BMW ZA has revealed what many of us had feared for a long time. That industrial action is a deterrent to investment. Specifically, the current strike has scared off the German parent from investing in a new production line at the Rosslyn plant, near Pretoria, which would have meant more exports, more jobs, more taxes paid and more wealth for the country. What do our experts make of it?
Mario Pretorius from Telemasters:
The time has come for implementing economic sabotage legislation, and for enforcing it without mercy. The entire concept of ganging up, via labour OR management, against shareholders reeks of an ancient age and a primitive economic world. Labour unions may look after their workers, but merit alone should determine the remuneration of each. Any attempt to go slow, go rogue, or go against the economic interests of the country should be treated as treason to our common economic interests, as sabotage, and with the harshest penalties possible. Ditto for management when doing the Nokia-Microsoft type of deals, where workers and shareholders get shafted.
Frans Cronje from the SAIRR:
Sentiment in that industry is changing. It’s a competitive global market, and plants in other regions compete with South Africa for production quotas. On a few occasions those plants have had to bail out South African plants laid low by union action. The risk is that that South Africa loses its quotas or that the manufacturers walk out. If one goes, we should expect some others to follow. It is already the case that new investment now seems to be off-limits, and will go to other global plants. Our trade unions can be directly blamed for this and it is a good example of what reckless union leaders are costing both SA and their own members. My sense is that such negative consequences are driving the ANC’s apparent increasing hostility to some of its union allies.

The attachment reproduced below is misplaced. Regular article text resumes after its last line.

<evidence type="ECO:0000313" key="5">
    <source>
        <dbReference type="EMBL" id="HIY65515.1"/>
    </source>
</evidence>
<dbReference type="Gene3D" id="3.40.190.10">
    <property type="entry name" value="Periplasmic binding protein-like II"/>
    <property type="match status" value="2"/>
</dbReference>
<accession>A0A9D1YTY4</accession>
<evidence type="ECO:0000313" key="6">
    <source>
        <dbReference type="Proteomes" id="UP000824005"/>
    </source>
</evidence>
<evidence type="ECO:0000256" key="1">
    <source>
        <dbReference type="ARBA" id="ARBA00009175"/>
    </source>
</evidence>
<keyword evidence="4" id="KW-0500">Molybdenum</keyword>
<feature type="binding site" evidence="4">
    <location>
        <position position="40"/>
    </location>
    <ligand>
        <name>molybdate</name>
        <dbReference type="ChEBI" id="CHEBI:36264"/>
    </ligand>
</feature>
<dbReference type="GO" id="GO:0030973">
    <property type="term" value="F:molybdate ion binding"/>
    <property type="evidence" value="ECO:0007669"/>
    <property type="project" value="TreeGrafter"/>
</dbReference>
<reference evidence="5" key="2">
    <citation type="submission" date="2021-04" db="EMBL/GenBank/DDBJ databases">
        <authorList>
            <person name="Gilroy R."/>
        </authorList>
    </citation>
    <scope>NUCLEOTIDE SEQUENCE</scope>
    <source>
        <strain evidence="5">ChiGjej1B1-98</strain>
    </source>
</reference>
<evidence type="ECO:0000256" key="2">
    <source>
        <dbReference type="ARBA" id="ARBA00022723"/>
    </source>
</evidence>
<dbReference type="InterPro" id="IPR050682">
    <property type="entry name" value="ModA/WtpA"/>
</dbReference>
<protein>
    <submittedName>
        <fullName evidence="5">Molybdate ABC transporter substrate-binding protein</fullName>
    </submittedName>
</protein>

Jeff Osborne from Gumtree Auto ZA:
As a source of automotive manufacture, SA is far from the global markets. We therefore must be reliable and competitive if we are to retain our status as a source of automotive supply. There is no shortage of manufacturing capacity around the world for vehicles; in fact there is an over-capacity. These strikes, which seem to have become an automatic part of negotiations, are crippling for the SA auto industry. Exports for September this year plummeted by 75% compared to September last year. Vehicle manufacturers will simply not continue to expose themselves to this type of practice, which devastates their companies. This also profoundly affects levels of investor confidence and will almost certainly compromise not only future investment, but also existing operations. From an SA economic perspective, the automotive sector is a major exporter, and is very important in reducing our balance of payment deficit. We need to move away from rhetoric such as "strike season" every time negotiations take place, and can’t afford to make strike action an automatic part of the process. If not, we can expect more of this type of reaction from multinational vehicle manufacturers.
Craig Pheiffer from Absa Investments: